By Kathy Helms
October 20, 2021
CHURCHROCK – Grassroots members of Eastern Navajo Diné Against Uranium Mining figured out more than a decade ago that the only recourse for holding the federal government accountable for human rights abuses related to uranium extraction on tribal lands was to take the matter to the international arena. Which they did.
ENDAUM petitioned the Inter-American Commission on Human Rights alleging that when the U.S. Nuclear Regulatory Commission licensed Hydro Resources Inc., now known as NuFuels, to operate uranium mining in the Navajo communities of Churchrock and Crownpoint, it violated human rights guaranteed in the American Declaration of the Rights and Duties of Man. Those include the rights to life, health, benefits of culture, fair trial, and property.
“The U.S. talks a good game on human rights, but when called on to respect human rights at home, there are suddenly a bunch of excuses why international human rights laws shouldn’t apply to our government,” Eric Jantz, senior staff attorney with the New Mexico Environmental Law Center, said.
“The U.S. simply has no credibility calling out human rights abuses abroad until it can stop its own abuses here,” Jantz, who has worked on the case for 20 years, said.
Standing for human rights
The Inter-American Commission declared ENDAUM’s petition “admissible” this past March and provided until Oct. 21 for the group to submit additional observations on the merits. Those observations will be made public Thursday, immediately after they are filed, according to a news release from the Law Center.
ENDAUM and the Law Center will celebrate the submission of their filing, including written and video testimony, during a Zoom gathering at 12:30 p.m. (MDT).
The group claims the Nuclear Regulatory Commission licensed an in-situ leach uranium mine it knows will contaminate groundwater – an important resource of drinking water and cultural identity to communities that suffer increased risk of death and disease from historic uranium mining and milling the U.S. government not only tolerated but promoted.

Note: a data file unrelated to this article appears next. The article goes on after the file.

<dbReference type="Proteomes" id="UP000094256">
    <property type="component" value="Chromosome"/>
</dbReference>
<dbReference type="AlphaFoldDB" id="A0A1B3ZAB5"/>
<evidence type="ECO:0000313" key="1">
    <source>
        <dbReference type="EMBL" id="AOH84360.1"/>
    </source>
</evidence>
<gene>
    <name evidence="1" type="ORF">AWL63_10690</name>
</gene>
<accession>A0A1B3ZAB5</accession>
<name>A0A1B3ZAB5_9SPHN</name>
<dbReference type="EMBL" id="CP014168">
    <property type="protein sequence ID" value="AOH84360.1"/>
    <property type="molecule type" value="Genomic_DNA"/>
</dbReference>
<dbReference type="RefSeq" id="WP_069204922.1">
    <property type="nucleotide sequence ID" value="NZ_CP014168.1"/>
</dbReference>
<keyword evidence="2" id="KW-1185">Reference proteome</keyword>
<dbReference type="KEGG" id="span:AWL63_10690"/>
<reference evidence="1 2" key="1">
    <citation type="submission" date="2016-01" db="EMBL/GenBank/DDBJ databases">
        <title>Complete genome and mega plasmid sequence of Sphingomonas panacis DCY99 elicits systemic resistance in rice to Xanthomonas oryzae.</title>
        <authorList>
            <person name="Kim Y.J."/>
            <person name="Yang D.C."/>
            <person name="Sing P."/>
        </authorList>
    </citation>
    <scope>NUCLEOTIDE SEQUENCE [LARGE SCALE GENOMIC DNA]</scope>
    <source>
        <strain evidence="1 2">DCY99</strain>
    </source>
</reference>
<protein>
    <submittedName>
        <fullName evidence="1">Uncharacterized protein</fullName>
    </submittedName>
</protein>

Jonathan Perry, ENDAUM director and Becenti Chapter president, said the filing is crucial for the protection of Diné communities, the people, their homeland and culture.
“We will stand for our human rights and not allow our value as indigenous people to be diminished. The federal government must realize that we are not disposable and that water is life,” Perry said.
Christine Smith, an elementary school teacher in Crownpoint and member of ENDAUM, lives next to Hydro Resources Inc.’s uranium processing facility. “As a Native American where uranium mining has occurred in the past, I hope to prevent this from ever happening again,” she said.
In the past, the Navajo people were not consulted or invited to the table to be a part of any policy decision-making affecting their community. They were not educated as to the harmful effects of uranium. Now they are in a position to protect their community, water and future generations by filing the petition with the Inter-American Commission on Human Rights, Smith said.
“Water will determine our survival as a people beginning now and into the future, especially with climate change, so we all collectively become protectors of what sustains us,” she added.
ENDAUM has asked the Nuclear Regulatory Commission to rescind or not renew Hydro Resources Inc.’s uranium mining license and has recommended that the Inter-American Commission hold a hearing on the merits and a thematic hearing about broader impacts to indigenous communities from uranium mining and milling.
The grassroots group also has requested: the U.S. government respect Navajo Nation law and prioritize Diné cultural views, practices, beliefs and expression in Dinétah; the government purchase or condemn the mineral rights to ensure those minerals are never developed; that a remediation plan be created and implemented; and that an environmental assessment of impacts from uranium mining and milling be conducted.